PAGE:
Christmas, 1973: Every Christmas day once upon a time. All her relatives gathered at the old house. Women damp with perfume and men with bourbon's breath. Children. Sweet guarantors of one more year's prosperity. Dinner was served complete with each family's endless crusades and picket signs. She called it carving through Cambodia. Secretly, she fed scraps of turkey and pumpkin pie to her dog under the table. After the meal she surprised everyone by sneaking off behind the Christmas tree, quietly sobbing as the light slowly drained from the sky.

"Haste, haste to bring laud, the babe the son of Mary..."

The day slips like a snake onto your shadowed soul. Wind freezing down and the snow tastes of tin. Plodding through top layers of last night's drop. You are surrounded by grey-green buildings where no one seems to live. Veering to the right off Ninth Street, you skid and slide down Hennepin like a bobsled, leaving rails of blacktop exposed. You need someone with a memory. Manholes exhale brown sweat steam, creating layers of colored bulbs blinking and flashing through the mist. A drag queen in red leotards brushes up against you, wishing you a Merry Christmas. The area is run down and you think to yourself that Santa Claus better have a machine gun.

A police car is stopped in the middle of the street outside the pool hall. You shake your hips and pretend not to notice their leering smiles and beady blue eyes. It's starting to snow again as you continue south towards the bridge. Face red and chapped, you peer through eyes that take in each leafless branch bent with snow. An empty car lot is covered with pure, clean, glistening white powder. You pass shops and topless bars where sound pours into the streets from God's ghetto blaster... "Have a Kung-Fu Christmas." The horizon fills with steeples and smokestacks, while the ornaments of nature charge each moment and provide crisp silence. Crowds sway and fall away into snowbanks which hold the face of this earth with frozen discipline. The river is breathing smoke, and you hardly notice an Indian glaciated on a stoop, lips pursed to a bottle of wine. You fight to light up a last wet cig-arette. A different kind of poverty. The wind knifes along the bridge as you step onto it. Beneath you runs the great Mississippi, brown and flowing with chunks of ice and sludge, deep and tranquil... You should have called your parents to let them know their daughter won't be home for Christmas, but you feel so disconnected. All around you the twilight ignites and the entire world is rimmed with frost...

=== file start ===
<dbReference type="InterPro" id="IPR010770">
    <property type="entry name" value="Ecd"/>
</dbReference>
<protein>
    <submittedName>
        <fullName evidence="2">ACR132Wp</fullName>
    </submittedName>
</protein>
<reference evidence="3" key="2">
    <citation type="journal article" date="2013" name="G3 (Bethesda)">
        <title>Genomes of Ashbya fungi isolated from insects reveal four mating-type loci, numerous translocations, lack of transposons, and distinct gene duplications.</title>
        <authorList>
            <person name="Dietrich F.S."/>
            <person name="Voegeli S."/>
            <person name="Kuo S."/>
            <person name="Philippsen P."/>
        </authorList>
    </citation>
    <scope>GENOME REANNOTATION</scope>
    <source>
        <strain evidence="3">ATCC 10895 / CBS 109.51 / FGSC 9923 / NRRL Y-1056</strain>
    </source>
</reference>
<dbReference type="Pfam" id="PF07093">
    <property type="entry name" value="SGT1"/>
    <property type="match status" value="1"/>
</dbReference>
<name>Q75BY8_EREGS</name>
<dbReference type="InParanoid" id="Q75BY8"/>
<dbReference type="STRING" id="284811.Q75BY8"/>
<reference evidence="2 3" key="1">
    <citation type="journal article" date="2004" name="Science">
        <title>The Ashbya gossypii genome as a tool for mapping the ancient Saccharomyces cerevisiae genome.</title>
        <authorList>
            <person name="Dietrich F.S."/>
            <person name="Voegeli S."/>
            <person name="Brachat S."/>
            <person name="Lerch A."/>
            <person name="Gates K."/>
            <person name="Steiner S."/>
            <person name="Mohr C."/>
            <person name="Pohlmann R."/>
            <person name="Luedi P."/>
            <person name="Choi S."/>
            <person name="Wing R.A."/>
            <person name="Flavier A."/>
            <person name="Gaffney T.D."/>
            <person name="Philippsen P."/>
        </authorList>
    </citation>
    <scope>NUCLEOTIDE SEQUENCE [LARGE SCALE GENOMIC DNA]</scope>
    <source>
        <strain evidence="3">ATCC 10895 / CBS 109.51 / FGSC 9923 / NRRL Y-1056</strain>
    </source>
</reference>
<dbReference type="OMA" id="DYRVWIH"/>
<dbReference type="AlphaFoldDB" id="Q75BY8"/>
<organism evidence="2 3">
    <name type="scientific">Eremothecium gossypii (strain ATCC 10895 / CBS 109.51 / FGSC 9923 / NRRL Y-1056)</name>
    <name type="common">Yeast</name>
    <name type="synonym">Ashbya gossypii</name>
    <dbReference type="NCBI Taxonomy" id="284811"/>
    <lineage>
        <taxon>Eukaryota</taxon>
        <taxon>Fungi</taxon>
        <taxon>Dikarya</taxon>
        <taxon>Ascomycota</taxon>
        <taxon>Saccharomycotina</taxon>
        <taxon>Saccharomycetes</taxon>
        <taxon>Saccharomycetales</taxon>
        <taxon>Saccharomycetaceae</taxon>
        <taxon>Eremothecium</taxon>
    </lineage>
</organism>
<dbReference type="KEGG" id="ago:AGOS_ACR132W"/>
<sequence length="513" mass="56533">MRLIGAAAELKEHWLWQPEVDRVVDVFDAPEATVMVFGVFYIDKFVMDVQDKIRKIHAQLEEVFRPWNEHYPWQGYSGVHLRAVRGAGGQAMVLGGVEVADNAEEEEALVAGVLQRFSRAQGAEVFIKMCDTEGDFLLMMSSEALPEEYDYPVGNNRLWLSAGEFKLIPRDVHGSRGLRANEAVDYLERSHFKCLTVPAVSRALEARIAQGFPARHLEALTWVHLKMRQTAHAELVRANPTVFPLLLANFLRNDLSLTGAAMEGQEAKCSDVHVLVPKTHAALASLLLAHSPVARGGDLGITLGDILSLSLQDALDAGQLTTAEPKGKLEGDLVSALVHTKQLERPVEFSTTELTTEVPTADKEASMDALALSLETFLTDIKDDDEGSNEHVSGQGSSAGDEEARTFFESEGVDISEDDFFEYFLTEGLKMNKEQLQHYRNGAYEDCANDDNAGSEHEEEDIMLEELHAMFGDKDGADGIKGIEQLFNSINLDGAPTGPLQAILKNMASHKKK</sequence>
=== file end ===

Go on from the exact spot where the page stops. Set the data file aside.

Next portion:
Tags: ,

Casa Video Top 10

Posted By on Fri, Dec 23, 2016 at 9:21 AM

Over here at Weekly World Central, we're stressin' to get next week's paper to the printer a little early so we can take a little time off for movie marathons and pizza at home. That's what December days off are for, right?

Here's your weekly look at Casa Video's 10 most popular rentals right now:

Jason Bourne

Suicide Squad

Miss Peregrine's Home for Peculiar Children 

The Secret Life Of Pets

War Dogs

Don't Breathe 

Kubo and the Two Strings

Hell or High Water

Game of Thrones Season Six


Staff Pick

World Flute Concert

World flute virtuosos Gary Stroutsos and Alcvin Ryuzen Ramos come together for an evening of meditative soundscapes… More

@ San Pedro Chapel Fri., Jan. 31, 7-9 p.m. 5230 E. Fort Lowell Road.

» More Picks

Submit an Event Listing

Popular Content

  1. Things to do, This Weekend, Jan. 24 - 26 (The Range: The Tucson Weekly's Daily Dispatch)
  2. Claytoon of the Day: Smearing 1999 (The Range: The Tucson Weekly's Daily Dispatch)
  3. Trailer Fire on Tucson's Northwest Side (The Range: The Tucson Weekly's Daily Dispatch)
  4. You could deliver books... on a bike! (The Range: The Tucson Weekly's Daily Dispatch)
  5. Tucson featured in BBC's new series 'Seven Worlds, One Planet' (The Range: The Tucson Weekly's Daily Dispatch)

© 2020 Tucson Weekly | 7225 Mona Lisa Rd. Ste. 125, Tucson AZ 85741 | (520) 797-4384 | Powered by Foundation